There's probably something downbeat buried in BioMarin Pharmaceutical's (Nasdaq: BMRN) just-released financial results. I'm just not sure what it could be. Yesterday, in conjunction with its first earnings announcement of the year, BioMarin raised revenue guidance for all of its marketed drugs, thanks to strong sales so far in 2008.

As with most companies, investors care more about the future than the past, and BioMarin's horizon looks bright. With two out of its three marketed drugs still relatively early in their launch, BioMarin's quarterly revenue rose 165% year over year. The company's new financial guidance calls for full-year 2008 revenue to rise at least 122%,  although it doesn't expect meaningful profitability until next year.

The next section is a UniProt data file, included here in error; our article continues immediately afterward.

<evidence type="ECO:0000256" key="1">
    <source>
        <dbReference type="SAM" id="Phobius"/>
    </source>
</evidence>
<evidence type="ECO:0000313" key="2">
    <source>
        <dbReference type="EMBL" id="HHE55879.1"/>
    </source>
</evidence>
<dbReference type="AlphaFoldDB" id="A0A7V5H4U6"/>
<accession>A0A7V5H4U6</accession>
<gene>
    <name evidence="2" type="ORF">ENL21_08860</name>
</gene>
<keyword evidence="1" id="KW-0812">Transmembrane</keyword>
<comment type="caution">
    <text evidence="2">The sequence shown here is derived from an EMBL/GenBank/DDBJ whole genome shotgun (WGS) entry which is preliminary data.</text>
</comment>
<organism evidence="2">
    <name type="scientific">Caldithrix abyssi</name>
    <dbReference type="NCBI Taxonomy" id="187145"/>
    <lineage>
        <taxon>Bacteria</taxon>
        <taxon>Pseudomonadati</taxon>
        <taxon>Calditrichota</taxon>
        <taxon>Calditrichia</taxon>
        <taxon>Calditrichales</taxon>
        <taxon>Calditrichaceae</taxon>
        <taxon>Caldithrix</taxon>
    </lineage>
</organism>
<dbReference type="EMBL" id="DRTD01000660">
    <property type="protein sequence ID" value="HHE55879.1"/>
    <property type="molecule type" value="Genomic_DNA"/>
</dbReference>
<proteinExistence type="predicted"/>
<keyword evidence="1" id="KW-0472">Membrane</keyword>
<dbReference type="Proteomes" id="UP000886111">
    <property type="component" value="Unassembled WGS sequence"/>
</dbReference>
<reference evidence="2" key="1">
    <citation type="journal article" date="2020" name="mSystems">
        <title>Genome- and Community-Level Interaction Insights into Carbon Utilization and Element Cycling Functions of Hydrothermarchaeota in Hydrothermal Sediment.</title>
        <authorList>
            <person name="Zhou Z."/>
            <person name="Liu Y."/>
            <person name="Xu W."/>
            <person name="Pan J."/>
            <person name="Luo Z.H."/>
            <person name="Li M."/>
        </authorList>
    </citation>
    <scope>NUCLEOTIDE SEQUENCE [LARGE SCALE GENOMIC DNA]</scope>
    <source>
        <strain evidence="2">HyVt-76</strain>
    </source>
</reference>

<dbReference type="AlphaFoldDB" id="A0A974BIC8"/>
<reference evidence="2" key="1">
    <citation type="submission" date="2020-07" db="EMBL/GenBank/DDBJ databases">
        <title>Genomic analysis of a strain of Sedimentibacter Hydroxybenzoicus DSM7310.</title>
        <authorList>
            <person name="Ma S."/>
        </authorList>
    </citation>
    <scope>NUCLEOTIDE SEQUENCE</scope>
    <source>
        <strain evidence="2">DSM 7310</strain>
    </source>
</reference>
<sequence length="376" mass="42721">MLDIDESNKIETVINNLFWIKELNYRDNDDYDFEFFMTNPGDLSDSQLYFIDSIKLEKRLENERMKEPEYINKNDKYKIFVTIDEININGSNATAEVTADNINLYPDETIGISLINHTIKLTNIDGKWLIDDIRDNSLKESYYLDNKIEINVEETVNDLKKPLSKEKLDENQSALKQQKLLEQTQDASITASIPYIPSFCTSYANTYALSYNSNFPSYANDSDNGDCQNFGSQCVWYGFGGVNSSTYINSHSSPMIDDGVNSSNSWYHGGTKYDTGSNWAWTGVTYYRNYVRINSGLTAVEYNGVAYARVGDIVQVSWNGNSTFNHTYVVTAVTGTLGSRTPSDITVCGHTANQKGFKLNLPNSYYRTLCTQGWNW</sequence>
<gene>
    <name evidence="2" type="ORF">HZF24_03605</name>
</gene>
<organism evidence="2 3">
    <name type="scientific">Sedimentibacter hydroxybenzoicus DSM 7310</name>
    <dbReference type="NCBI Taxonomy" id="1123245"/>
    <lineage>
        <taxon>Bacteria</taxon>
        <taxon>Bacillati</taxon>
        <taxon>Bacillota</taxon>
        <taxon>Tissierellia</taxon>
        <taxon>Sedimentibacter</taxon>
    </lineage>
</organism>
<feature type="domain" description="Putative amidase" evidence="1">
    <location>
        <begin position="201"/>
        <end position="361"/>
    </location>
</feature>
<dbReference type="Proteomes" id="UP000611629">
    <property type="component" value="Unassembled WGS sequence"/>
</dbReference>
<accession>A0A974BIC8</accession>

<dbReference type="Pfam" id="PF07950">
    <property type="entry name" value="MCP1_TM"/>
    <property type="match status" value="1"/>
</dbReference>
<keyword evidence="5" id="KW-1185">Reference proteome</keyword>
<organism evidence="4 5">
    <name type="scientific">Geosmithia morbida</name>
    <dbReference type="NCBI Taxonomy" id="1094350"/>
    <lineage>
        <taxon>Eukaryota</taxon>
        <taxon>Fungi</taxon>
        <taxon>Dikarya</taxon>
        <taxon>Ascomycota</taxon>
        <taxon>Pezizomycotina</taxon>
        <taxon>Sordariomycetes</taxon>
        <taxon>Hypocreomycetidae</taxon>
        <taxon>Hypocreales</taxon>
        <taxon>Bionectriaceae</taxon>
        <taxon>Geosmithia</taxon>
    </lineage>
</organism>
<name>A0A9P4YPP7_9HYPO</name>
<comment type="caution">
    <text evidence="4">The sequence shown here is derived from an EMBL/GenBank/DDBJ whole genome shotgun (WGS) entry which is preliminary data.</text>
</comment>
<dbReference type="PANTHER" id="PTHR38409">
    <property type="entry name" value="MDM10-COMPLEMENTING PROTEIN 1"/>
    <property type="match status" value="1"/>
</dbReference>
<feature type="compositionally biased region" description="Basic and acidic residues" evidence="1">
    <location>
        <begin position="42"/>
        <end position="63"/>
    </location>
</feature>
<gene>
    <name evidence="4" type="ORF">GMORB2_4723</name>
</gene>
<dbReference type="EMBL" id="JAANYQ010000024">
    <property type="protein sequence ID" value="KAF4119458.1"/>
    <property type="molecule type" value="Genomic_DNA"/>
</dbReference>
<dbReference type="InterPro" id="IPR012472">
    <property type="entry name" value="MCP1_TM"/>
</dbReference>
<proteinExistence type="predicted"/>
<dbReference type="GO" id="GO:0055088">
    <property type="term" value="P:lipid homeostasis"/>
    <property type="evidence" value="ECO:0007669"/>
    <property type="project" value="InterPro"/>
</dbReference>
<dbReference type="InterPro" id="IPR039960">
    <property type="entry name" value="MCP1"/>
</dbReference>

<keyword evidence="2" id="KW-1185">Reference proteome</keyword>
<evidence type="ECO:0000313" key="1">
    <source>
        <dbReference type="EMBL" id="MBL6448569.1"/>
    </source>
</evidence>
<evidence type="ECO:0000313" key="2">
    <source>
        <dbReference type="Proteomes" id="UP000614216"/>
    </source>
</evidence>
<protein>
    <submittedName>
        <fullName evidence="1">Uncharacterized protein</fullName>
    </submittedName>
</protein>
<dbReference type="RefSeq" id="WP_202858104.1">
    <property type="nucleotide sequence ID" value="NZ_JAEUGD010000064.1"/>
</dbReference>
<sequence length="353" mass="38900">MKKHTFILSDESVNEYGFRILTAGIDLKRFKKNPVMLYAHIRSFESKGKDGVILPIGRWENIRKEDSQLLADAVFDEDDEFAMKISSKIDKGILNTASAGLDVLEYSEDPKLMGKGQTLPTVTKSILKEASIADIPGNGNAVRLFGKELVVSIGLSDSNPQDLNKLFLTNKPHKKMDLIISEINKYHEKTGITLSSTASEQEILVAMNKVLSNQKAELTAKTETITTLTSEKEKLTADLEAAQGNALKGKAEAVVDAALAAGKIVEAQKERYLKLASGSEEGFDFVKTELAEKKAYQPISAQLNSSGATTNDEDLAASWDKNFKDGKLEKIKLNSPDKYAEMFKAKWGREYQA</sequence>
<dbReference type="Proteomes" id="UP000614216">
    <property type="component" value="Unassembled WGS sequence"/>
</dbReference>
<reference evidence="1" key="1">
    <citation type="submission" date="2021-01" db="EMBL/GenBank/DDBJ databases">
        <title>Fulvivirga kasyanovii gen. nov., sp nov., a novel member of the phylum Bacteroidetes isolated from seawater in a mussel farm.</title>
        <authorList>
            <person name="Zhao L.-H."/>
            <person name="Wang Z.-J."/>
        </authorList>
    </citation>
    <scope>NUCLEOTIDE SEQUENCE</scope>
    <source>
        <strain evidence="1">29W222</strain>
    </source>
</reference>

BioMarin's pipeline is also running smoothly. The company is rapidly pushing another enzyme replacement therapy through the clinic, as a complement to its recently launched Kuvan, which treats the rare genetic disorder phenylketonuria (PKU). Demonstrating its speed in ramping up development activities, BioMarin plans to have this compound, dubbed PEG-PAL, in phase 2 testing in the first quarter of 2009 -- less than a year after it started phase 1 testing.

Not everything is perfect with BioMarin. It sports a high $3.3 billion market capitalization, even though it's only starting to become profitable. Any signs of a slowdown in BioMarin's sales growth, or that of its partner Genzyme (Nasdaq: GENZ), will doubtlessly diminish its future profitability prospects and punish its valuation. Governments or other payors that become unwilling to foot the high costs of BioMarin's drugs could pose a particularly big risk.

Understandably, some investors don't like investing in these types of growth situations. Me? I find it exciting.

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Fool contributor Brian Lawler does not own shares of any company mentioned in this article. The Fool has an A+ disclosure policy.